Garden Travel

North Carolina Zoo Gardens

Flamingo

Whether you are an admirer of beautiful landscapes, an avid native plant gardener, or a lover of tropical plants, the North Carolina Zoo offers gardens you will enjoy.

With exhibits spread across 500 acres, our state zoo in Asheboro (75 miles west of Raleigh) is one of the largest “natural habitat” zoos in the U.S.  Over 40 horticulturalists are responsible for the natural-looking plantings in the exhibit areas. They have enhanced the Piedmont landscape with native plants adapted to existing growing conditions. Anyone with a sharp eye for native plants will note beautiful specimens tucked into the landscape.

Formal gardens also abound at the zoo. A lovely garden of butterfly-attracting plants adorns the Kid Zone. And by early summer, the new honeybee exhibit will be enhanced by plants those pollinators love.

You’ll also notice more formal plantings at the exhibit entrances. These mini-gardens are designed to be durable, colorful, and when possible, use plants that resemble those native to the animals’ environments.  The entrances to the chimpanzee and gorilla exhibits use plants that resemble tropical plants but are hardy in the Piedmont, including Bigleaf Magnolia (Magnolia macrophylla), Windmill Palm (Trachycarpus fortunei), Sabal Palm (Sabal palmetto), Needle Palm (Rhapidophyllum hystrix), and Hardy Banana (Musa basjoo).

Don’t miss the new wetland that adjoins the lake at the North American region’s parking lot. This feature is packed with native wetland plants designed to filter out pollutants that wash down from the parking lots before they reach the lake. Water-loving perennials such as iris, sedges, reeds, and even Jack-in-the-Pulpits (Arisaema triphyllum) grow happily beside water-loving shrubs like Buttonbush (Cephalanthus occidentalis).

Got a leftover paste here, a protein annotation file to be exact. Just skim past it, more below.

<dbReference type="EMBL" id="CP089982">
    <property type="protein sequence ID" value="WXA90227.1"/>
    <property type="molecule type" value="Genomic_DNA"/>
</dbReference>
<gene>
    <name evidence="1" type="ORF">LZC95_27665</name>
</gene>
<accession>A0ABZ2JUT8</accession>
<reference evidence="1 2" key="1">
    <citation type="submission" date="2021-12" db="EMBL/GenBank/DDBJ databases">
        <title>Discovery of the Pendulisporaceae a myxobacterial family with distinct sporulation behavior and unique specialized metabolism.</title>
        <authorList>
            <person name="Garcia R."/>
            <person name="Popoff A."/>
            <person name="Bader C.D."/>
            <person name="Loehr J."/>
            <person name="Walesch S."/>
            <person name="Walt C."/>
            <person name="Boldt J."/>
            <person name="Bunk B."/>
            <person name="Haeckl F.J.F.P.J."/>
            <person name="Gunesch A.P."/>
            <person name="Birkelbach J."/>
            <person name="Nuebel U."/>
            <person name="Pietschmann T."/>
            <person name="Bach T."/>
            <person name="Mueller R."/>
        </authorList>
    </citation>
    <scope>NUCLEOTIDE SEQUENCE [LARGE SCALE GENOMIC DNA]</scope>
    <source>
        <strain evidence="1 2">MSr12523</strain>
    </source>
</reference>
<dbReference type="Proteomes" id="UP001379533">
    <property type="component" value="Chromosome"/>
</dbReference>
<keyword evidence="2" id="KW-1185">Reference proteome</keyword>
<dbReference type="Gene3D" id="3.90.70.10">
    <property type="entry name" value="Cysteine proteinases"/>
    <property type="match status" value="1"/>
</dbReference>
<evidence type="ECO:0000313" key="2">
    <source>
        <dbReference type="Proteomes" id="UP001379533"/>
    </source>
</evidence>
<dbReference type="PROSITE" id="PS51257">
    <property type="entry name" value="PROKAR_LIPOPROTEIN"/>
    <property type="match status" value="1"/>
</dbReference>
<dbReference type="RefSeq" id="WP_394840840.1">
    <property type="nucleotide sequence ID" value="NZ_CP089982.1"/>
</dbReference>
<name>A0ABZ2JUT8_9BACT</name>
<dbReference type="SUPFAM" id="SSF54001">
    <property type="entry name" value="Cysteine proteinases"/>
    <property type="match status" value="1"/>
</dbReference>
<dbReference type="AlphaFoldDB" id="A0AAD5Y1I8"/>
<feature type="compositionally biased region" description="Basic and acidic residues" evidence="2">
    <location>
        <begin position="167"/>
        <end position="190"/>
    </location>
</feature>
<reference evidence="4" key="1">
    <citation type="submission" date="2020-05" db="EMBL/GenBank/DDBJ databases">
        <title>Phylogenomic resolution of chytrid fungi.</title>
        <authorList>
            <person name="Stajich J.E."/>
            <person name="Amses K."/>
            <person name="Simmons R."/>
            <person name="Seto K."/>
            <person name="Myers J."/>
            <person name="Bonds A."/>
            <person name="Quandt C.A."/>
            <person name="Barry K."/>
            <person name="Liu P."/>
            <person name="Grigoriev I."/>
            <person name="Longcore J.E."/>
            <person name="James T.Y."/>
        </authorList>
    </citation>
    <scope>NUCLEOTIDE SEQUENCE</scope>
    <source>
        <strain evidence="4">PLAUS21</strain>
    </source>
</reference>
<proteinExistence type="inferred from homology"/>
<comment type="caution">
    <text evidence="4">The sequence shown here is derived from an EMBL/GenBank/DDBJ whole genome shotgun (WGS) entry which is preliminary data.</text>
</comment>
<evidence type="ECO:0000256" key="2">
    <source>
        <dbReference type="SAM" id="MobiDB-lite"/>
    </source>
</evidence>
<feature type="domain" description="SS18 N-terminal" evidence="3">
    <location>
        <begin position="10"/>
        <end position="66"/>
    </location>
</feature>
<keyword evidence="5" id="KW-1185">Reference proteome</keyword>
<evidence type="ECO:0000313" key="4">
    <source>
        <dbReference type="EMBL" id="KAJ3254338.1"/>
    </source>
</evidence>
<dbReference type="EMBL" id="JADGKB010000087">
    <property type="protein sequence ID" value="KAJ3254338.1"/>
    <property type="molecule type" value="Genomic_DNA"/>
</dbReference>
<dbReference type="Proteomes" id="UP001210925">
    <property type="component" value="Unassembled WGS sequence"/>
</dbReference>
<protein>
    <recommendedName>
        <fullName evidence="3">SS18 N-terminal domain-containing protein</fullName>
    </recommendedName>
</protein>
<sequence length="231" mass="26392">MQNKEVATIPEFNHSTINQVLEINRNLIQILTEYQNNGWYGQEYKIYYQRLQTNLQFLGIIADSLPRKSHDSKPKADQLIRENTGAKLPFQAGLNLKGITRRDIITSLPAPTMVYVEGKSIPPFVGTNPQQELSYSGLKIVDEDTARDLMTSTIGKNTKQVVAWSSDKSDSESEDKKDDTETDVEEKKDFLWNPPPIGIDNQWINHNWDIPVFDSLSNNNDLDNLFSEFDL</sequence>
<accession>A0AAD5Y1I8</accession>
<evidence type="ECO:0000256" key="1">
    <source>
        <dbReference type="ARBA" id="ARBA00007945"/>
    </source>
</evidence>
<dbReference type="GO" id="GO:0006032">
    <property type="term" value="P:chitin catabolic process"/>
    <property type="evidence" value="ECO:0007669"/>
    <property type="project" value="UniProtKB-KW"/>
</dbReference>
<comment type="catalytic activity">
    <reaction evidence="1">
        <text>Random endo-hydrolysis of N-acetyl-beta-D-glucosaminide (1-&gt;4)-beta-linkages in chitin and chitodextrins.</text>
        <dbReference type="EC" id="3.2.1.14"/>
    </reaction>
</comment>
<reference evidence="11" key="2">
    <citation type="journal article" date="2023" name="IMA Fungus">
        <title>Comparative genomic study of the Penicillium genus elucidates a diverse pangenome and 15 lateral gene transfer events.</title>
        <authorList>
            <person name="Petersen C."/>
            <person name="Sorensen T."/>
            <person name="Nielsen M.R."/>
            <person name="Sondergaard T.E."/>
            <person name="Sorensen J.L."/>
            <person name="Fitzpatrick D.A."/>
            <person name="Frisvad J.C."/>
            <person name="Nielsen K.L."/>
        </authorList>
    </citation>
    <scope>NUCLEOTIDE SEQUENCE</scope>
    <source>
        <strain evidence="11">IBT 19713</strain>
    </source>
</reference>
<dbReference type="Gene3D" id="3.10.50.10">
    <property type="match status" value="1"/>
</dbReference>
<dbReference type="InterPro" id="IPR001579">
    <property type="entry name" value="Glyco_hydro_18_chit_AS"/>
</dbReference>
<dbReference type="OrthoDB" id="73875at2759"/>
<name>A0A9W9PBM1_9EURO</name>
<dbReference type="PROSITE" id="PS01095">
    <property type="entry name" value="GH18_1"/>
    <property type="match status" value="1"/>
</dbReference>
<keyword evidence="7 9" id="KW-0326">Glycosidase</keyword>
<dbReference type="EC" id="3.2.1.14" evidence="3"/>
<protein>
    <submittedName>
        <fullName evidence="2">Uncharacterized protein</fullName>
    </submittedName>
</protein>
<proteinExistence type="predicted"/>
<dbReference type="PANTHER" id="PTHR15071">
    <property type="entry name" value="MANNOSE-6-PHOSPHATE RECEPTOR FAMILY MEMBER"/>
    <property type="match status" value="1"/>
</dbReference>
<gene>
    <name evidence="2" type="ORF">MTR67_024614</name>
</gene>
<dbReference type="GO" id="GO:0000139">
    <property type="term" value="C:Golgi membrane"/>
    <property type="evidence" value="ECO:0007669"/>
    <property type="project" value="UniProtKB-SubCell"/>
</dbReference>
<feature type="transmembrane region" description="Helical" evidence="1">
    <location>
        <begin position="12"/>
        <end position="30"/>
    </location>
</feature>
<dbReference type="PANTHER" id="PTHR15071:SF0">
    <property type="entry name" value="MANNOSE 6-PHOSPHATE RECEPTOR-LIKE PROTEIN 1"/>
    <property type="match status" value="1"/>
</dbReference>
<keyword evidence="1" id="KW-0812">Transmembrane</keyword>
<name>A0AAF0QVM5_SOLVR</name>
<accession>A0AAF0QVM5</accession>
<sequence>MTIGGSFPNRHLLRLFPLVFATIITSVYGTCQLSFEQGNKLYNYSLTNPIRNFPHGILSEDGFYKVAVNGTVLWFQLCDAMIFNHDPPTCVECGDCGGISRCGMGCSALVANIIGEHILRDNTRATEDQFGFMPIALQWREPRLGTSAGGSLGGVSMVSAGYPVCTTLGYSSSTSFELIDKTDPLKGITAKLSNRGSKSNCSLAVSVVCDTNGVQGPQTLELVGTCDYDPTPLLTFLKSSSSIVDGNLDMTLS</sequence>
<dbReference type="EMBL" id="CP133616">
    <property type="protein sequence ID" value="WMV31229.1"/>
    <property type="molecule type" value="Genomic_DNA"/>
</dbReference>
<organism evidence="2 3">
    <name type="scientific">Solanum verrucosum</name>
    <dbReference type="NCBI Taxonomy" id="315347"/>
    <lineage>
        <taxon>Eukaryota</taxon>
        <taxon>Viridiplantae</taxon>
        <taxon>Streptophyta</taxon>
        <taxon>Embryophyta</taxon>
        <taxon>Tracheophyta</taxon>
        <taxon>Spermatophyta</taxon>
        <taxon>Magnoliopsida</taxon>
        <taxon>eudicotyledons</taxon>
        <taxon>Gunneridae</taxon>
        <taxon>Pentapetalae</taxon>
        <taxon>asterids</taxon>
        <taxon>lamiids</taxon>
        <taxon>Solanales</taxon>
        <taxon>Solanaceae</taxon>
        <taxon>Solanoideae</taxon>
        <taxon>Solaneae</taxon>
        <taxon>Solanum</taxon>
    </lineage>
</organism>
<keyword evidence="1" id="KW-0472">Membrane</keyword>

Among the R. J. Reynolds Forest Aviary’s 2000+ plants you’ll find exquisite orchids and other epiphytes like bromeliads and cacti perched comfortably on the limbs and trunks of tropical forest trees that include cacao, coffee, mahogany, bread fruit, and macadamia. Colorful tropical birds fly past, adding flashes of color and melodic calls.

The former African Pavilion has been emptied of most of its animals and renamed the Tropical Plant Walk. About 80% of the plants here are from Africa.  Most of the plants are less colorful due to the lower light conditions and include both exotic and familiar relatives of houseplants like Dracaena and Sansevieria.

Garden clubs and other groups with special interests in gardening can make advance arrangements with the zoo’s horticulture staff to tour specific garden features.  On-line tours of the Tropical Plant Walk and the R. J. Reynolds Aviary are available via the zoo’s web site.

For hours, admission, and other useful information, visit www.nczoo.org.


Catherine Bollinger has been a Triangle gardener for over 40 years. She visits the NC Zoo’s gardens (and animals) as often as she can.